When people walk through my living room studio, they are puzzled that I do not own or rent a permanent studio space. What many do not know is that when I’m contracted for a commercial assignment, about 80% of the time I must travel to a location or shot at the client’s home base. And, in many cases that requires transporting several 9 foot seamless backdrops and a whole lot of equipment. I don’t have a giant bus to haul all of my studio gear, so it’s been a trying experience to find the right tools to efficiently pack and tote my mobile studio.
From my arduous time in the music business and traveling all over the United States, I learned the art of consolidating, cramming and compacting. When I first started shooting, everything I owned could be fit into one camera bag and case. I traveled with a slew of speedlights, miniature lightstands and a collapsible softbox. It was the ultimate mobile setup, but after time my clientele grew and so did their demands, which needed proper equipment for capturing the overall vision safely. Over the past two years, my team has developed a system of break-out and break-down that requires a small footprint and very little time. As I acquire more and more equipment, we’ve hit speed bumps and had to adapt. But, the system has held up shoot after shoot, time and time again.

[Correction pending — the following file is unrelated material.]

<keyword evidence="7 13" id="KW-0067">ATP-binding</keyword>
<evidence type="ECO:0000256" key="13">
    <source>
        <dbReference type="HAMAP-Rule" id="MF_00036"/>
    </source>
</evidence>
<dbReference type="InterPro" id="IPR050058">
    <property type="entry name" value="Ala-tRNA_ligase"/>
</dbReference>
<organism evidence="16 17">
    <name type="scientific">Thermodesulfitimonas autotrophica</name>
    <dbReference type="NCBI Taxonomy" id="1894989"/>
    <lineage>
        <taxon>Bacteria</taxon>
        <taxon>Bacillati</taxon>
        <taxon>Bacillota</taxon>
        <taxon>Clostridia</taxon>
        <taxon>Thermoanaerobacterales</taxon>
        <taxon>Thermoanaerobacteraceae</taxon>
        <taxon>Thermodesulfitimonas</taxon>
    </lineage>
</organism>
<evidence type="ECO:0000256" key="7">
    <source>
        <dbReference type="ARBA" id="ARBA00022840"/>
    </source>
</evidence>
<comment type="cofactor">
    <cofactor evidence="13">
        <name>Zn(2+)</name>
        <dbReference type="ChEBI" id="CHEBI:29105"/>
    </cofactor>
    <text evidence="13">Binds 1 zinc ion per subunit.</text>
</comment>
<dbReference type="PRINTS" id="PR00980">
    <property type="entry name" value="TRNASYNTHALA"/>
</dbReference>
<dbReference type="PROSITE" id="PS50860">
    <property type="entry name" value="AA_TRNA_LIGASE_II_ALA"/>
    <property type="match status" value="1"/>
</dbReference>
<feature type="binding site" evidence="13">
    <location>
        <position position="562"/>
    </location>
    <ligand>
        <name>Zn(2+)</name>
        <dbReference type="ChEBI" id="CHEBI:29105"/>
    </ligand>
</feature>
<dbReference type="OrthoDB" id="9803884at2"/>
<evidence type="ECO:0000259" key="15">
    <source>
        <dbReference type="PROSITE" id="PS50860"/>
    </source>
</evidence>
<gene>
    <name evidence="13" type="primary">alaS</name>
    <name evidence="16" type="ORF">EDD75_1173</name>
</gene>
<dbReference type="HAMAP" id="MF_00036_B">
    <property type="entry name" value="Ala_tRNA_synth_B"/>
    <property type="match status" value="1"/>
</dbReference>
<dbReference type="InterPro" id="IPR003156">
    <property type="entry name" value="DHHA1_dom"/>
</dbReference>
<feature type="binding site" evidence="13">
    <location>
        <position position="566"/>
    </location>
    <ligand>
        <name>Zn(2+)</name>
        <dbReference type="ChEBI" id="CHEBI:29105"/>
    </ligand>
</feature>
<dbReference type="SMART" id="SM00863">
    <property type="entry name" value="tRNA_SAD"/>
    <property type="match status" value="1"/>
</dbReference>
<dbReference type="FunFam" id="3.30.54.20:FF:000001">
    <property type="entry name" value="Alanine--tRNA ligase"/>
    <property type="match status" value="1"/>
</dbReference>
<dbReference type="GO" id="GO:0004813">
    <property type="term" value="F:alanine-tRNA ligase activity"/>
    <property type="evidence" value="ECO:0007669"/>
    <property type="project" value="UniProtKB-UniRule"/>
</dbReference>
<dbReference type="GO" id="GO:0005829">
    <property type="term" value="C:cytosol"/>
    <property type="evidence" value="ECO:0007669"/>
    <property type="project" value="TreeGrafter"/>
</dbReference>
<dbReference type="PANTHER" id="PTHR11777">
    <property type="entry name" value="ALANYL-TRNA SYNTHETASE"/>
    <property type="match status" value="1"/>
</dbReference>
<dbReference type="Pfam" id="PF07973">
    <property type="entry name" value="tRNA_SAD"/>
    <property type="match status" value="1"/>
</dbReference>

Whether you’re just starting with a few speedlights or travelling with 10 studio strobes, it’s good to have your equipment organized for time efficiency and client perception. I bring the majority of my gear to nearly every shoot, as explained in this article “The Power of Perception – Creating A Reality For Commercial Clients.” There is a level of perception that plays into hauling a truck load of gear on location. Even though you may break out just one single light, the client will notice the equipment and feel as if they are getting more bang for their buck.
My location kit consists of 8 strobes, 2 power packs, 5 collapsible modifiers, 4 reflectors, power cables, extension cables, tools and accessories. All can be packed into one giant tool box; a Stanley 37” Mobile Job Box from Home Depot which is listed at a completely reasonable rate. It’s heavy duty, well-constructed and built for abuse. I’ve seen people customize this job box with steel wheels and heavy duty clamps. But, the stock wheels work just fine for our application. This box has a padded handle that make it easy to lift. We call this box “Stan.”